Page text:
Economically, the wealthy became even wealthier. There’s no doubt about that. But if you weren’t wealthy? Not so much. While he thought that taxes on the wealthy were a dumb idea, he thought it was preferable to shoulder the burden of “fiscal responsibility” on unions by letting the contracts of every single one of New York City’s 153 unions expire—unions where many of the members are in the middle and working class. The most painful example of economic inequality under Bloomberg’s watch, however, was that was the increase in homelessness that happened while he was mayor—an increase that continues to this day. While I acknowledge that there may be certain factors with such trends that may not have been in his control (such as policies at the state or federal level), this is a fact worth reflecting on. Given that economic inequality is such a major issue of this era, it’s puzzling that the Democrats would even consider nominating someone for President of the United States who oversaw economic inequality become substantially worse when he was mayor of his own city.
The bottom line is that, when doing a thorough examination of his record as mayor, his record was overwhelmingly an ugly one on social justice issues. Even more alarming is the fact that many of these social justice issues he was poor on are issues that are relevant today, for whoever is President of the United States—issues such as racism, sexism, economic inequality, and protecting our democracy. As to whether you think Bloomberg is still better than the other candidates in spite of all the baggage I’ve presented, that’s for you to decide. Just make sure you vote whenever you have the opportunity.
This calendar year, we already know what one of the biggest stories will be: the elections for President of the United States. The first part of the year will focus on the Democratic Party primaries and caucuses, while much of the second half of the year will have campaigning for the election in November between the Democratic nominee and President Donald Trump.
For all my readers who live in the United States (which is most of my readers), I ask that you keep in mind issues such as economic justice, racial justice, women’s rights, LGBTQ+ issues, environmentalism, immigration, and more, as you consider which candidate to support. In other words, I hope my readers keep in mind the sorts of issues that I try to talk about here on a weekly basis.
Too often, these issues, and other issues relevant to those on the margins in American society, are not taken into consideration as much as they should be. The good news, however, is that every voting American has the power to change that in 2020.
For those of my readers who are in the United States, please
remember to vote tomorrow.
While much attention may be focused on the election for
President that is about one year from now, the smaller elections are important
as well. Elections for local and state offices, as well as referendums on your
ballot, can have a major impact on whether certain injustices are addressed or
So, while the excitement may not be there for the elections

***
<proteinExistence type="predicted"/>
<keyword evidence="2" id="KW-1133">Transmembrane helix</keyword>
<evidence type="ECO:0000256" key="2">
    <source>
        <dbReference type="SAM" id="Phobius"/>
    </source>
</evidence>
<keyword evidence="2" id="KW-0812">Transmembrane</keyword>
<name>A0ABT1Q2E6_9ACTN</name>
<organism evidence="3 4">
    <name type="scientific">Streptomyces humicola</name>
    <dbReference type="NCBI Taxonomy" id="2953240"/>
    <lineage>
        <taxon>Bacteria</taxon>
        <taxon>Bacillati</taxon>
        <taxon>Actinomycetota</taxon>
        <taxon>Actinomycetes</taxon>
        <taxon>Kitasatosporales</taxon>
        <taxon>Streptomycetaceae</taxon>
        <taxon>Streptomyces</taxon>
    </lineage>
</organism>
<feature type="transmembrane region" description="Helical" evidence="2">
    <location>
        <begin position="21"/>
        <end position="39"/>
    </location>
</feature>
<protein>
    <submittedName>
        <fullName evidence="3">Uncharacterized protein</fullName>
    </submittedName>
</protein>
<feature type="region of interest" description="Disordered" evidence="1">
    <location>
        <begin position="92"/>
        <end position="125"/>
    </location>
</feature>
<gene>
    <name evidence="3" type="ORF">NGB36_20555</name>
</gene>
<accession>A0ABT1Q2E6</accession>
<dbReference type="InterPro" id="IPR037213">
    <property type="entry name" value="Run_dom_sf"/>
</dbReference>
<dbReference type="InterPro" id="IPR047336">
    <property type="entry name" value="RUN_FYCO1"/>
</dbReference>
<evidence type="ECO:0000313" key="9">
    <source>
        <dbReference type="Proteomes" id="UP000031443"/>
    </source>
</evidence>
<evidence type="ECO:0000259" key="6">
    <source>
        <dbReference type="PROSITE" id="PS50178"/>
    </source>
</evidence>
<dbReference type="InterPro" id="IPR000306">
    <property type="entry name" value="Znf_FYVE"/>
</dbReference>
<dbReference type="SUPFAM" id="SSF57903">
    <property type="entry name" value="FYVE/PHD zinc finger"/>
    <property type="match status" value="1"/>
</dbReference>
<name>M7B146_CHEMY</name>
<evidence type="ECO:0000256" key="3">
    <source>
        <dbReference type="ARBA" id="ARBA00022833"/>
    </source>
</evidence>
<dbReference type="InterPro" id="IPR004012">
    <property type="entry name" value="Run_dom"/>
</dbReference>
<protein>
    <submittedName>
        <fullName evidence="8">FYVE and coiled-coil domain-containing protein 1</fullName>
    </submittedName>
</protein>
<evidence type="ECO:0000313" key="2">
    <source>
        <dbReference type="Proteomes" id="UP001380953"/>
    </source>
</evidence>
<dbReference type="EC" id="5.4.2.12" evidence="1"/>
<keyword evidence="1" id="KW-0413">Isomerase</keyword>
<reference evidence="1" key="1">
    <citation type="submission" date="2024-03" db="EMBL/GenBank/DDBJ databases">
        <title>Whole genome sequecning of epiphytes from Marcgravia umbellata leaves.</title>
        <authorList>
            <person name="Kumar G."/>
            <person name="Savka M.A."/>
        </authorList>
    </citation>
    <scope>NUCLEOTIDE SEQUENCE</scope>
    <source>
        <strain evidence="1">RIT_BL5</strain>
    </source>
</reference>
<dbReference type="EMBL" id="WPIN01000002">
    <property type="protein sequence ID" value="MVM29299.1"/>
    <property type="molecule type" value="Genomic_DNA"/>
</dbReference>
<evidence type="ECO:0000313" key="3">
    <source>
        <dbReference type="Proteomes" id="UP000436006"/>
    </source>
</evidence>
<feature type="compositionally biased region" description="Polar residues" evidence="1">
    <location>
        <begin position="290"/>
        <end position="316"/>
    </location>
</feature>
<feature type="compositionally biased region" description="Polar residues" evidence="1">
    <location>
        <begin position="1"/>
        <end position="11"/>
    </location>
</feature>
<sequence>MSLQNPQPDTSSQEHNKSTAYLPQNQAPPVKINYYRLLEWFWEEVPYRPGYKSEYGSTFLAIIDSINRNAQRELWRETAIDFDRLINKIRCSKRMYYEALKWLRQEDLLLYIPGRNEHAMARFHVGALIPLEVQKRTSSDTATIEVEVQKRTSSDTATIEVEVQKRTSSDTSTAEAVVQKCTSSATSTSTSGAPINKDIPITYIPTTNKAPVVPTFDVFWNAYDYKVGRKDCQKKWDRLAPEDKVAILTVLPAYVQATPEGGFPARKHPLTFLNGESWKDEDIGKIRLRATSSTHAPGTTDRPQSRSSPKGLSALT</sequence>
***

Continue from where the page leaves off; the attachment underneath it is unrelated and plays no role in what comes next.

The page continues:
in 2019 quite like there will be for the elections in 2020, I encourage all of my
American readers to vote. As for all of my non-American readers, I hope that
you will also vote when/if you have elections.
When my brother and I went through the educational system,
we were taught that the big fight for African American civil rights was in the
1950s and 1960s…and then there was nothing on that fight after then.
That is somewhat understandable, because several of the most
significant court decisions and pieces of legislation on African American civil
rights in the history of the United States happened/passed in the 1950s and
However, the fight for African American civil rights is far
from over, and in fact, in a number of ways, the United States has seemingly
gone backward on African American
There is clearly a disconnect going on here, between what
some people believe and what the reality is.
Below are three of the common
beliefs about African American civil rights that are incorrect. Those incorrect
beliefs are in bold and the answers
to those incorrect beliefs are in regular text:
We have gone forward on voting rights in recent decades. Actually, the United States has gone backward on voting rights for African Americans. Several years ago, the United States Supreme Court struck down key provisions of the Voting Rights Act of 1965. Since then, many hundreds of voting sites have closed down, an overwhelming majority of them being in African American communities. Additionally, Voter ID laws have come into play in numerous states; these ID laws have disproportionately affected people of color. If you think that voting rights for African Americans are going forward, think again.
School segregation is in the past. It’s over. To the contrary, racial integration in schools has also gone backward. This Atlantic article goes into great detail about school segregation in the United States. But the TL; DR (short for too long; didn’t read) version is that school segregation is actually getting worse, and there seems to be relatively little political will to sufficiently address that fact. And that’s not just a problem in the American South—there was a whole feature story, also in The Atlantic, about how the new chancellor of the New York City schools has made desegregation of schools a major priority because segregation has become a problem in New York. The consequence is schools that are separate…and unequal.
White people and people of color are treated equally under the law. That’s not true either; the criminal justice system still shows racial disparities. A study in 2017 showed that black men get 19.1% longer sentences than white men on average…for the same crimes! Innocent African Americans are much more likely to be wrongfully convicted than innocent people of other races—50% more likely for murder, 3 ½ times more likely for sexual assault, and a staggering 12 times more likely for drug crimes. The disparities may not come as a surprise for many, but the magnitude of the disparities may catch some off-guard—while also demonstrating that the United States has a long way to go on criminal justice issues.
Some people may yet argue that the fight for African
American civil rights is over, and that anyone who believes otherwise is
somehow holding on to misplaced bitterness. However, during this Black History
Month, I argue that actually, it’s far from over. To the contrary, we’re going
backward, whether people realize it or not.
Note that this list is not comprehensive. In order to keep this post relatively
short, I narrowed it down to three key areas where the fight for African
American civil rights is clearly not over.